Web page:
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Chinese investment in Latin America and the Caribbean

by | Mar 10, 2024

Inter-American Dialogue reports that Chinese investment in Latin America has been recently reduced to focus on critical areas such as energy, information, and communications technologies.

Chinese investment in Latin America has been reduced in the last four years as a result of the recalibration of the priorities of the communist regime and its companies abroad, reveals an investigation by the Inter-American Dialogue think tank.

The Washington, DC-based center reports that Chinese investment in Latin America reached $14.2 billion annually between 2010 and 2019 but fell to an average of $7.7 billion from 2020 to 2021 and then to $6.4 billion in 2022.

The report cites that the Economic Commission for Latin America and the Caribbean (ECLAC) found that Chinese acquisitions of assets in Latin America in 2022 were the lowest in a decade, both in the number of projects and as a percentage of total mergers and acquisitions in the region. It placed itself behind companies from the United States, Australia, the European Union, Canada, and Chile.

However, the phenomenon is more than just regional. Professional services network EY estimated the value of total investment announced by China worldwide during 2022 at $29 billion, which represented a year-on-year drop of 52 percent.

Analysts attributed this drop to rising geopolitical tensions, related regulatory tightening, and rising global inflation, among other factors.

The refocusing of Chinese businesses

The study “New infrastructure: Emerging trends in Chinese foreign direct investment in Latin America and the Caribbean” was carried out by Inter-American Dialogue experts Margaret Myers, director of the Asia and Latin America Program, Ángel Melguiz and Yifang Wang, both of the Program Asia and Latin America.

Analysts indicate that China is now focusing on other priority areas that it describes as “new infrastructure.” For example, these industries, telecommunications, financial technology, and energy transition, are broadly related to innovation but are also a critical part of the Asian country’s economic growth strategy.

“Whether in terms of value or number of deals, Chinese Foreign Direct Investment (FDI) in these industries is on the rise, accounting for 58 percent (around $3.7 billion) of total annual Chinese FDI in the region” in 2022 and more than 60 percent of the total number of FDI deals announced by Chinese companies that year,” the report notes.

Inter-American Dialogue experts point out that, generally, the types of large-scale infrastructure projects that once characterized the Belt and Road Initiative (BRI) are no longer as emblematic within China’s foreign investment policy in Latin America and the Caribbean (LAC).

“In many parts of Latin America and the Caribbean, Chinese interest in canals, railways, and other major transport and energy infrastructure is being replaced by a growing emphasis on innovation, whether in information and communications technology (ICT), renewable energy or other emerging industries, consistent with Beijing’s laser focus on its own economic improvement and global competitiveness,” the report highlights.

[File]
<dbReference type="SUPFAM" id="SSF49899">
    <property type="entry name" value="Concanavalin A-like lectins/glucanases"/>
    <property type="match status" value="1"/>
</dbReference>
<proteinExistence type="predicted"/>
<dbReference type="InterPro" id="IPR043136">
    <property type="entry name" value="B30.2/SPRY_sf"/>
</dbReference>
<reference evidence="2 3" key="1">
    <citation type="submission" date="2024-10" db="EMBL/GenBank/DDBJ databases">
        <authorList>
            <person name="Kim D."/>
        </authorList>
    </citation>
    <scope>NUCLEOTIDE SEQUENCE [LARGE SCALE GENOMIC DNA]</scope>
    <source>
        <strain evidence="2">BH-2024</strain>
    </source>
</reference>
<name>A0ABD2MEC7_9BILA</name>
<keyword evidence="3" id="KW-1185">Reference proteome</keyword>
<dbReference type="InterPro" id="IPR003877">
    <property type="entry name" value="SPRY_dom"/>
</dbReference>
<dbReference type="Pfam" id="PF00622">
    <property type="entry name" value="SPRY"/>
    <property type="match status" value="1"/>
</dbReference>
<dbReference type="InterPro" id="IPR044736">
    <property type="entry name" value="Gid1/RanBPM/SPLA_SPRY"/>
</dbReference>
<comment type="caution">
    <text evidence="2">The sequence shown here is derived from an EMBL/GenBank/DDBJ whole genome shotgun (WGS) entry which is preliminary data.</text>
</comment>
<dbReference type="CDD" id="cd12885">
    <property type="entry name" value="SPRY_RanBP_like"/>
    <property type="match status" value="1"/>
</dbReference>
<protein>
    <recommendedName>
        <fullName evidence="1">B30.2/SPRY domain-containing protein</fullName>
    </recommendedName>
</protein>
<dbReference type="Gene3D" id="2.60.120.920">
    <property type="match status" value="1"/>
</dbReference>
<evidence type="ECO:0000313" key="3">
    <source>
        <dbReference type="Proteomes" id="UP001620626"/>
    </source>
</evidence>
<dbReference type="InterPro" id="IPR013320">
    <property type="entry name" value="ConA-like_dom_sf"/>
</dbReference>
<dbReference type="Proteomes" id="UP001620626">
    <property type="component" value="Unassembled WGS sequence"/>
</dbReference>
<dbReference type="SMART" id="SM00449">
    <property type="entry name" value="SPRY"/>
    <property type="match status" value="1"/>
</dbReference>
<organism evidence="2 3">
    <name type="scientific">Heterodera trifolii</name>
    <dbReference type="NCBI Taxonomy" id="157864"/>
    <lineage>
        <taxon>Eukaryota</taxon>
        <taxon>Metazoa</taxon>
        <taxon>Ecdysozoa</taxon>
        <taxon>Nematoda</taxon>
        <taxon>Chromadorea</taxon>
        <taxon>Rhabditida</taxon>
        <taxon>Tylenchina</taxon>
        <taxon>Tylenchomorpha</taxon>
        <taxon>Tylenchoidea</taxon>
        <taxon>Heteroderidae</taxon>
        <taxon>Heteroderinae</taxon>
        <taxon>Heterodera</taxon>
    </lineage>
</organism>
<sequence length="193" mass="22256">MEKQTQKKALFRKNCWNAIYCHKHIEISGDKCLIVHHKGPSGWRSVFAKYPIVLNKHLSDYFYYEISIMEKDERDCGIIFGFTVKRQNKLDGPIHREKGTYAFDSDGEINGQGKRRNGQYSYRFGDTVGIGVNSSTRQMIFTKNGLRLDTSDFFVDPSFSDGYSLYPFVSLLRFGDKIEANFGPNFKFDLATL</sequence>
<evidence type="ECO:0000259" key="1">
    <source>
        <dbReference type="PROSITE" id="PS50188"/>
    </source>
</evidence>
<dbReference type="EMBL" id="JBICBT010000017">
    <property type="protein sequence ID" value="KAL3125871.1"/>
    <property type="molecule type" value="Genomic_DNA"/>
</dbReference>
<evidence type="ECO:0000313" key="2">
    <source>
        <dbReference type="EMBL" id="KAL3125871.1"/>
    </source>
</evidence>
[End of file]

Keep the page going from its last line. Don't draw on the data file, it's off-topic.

The Inter-American Dialogue study warns that Chinese companies often seek more significant commitment to Latin America and the Caribbean through smaller agreements on average and in sectors that are directly aligned with Beijing’s economic growth objectives.

Chinese investment in Latin America in the energy sector

Chinese mergers and acquisitions in Latin America and the Caribbean are now limited primarily to the utility electricity generation and transmission industries.

Luz del Sur, Peru’s largest utility company, is responsible for supplying electricity to the south of Lima and surrounding areas, and it was purchased by China Yangtze Power International (Hong Kong).

In Chile, China Southern Power Grid bought a stake in the energy transmission company Transelec in 2018, and State Grid purchased the energy distributor Chilquinta Energía in 2019 and CGE in 2020.

Electric generation and transmission deals accounted for nearly 74.4 percent of total M&A transactions over the past five years and a significant amount ($16.9 billion) of the Chinese total.

China’s focus on renewable energy, an innovation-related industry, accounted for more than 6 percent of the total value of FDI announcements from Latin America and the Caribbean between 2018 and 2023.

Information and Communications Technologies

In addition, China is betting on investments in Information and Communications Technologies (ICT) in the region. Deals in this sector accounted for 40 percent of total Chinese FDI in Latin America between 2018 and the first half of 2023. However, it only represents 8 percent of the total value of Chinese investments globally.

The report details an upward trend in Chinese FDI in Latin America’s “new infrastructure” industries, with ICT, renewable energy technology, and, increasingly, electric vehicles accounting for most of these investments.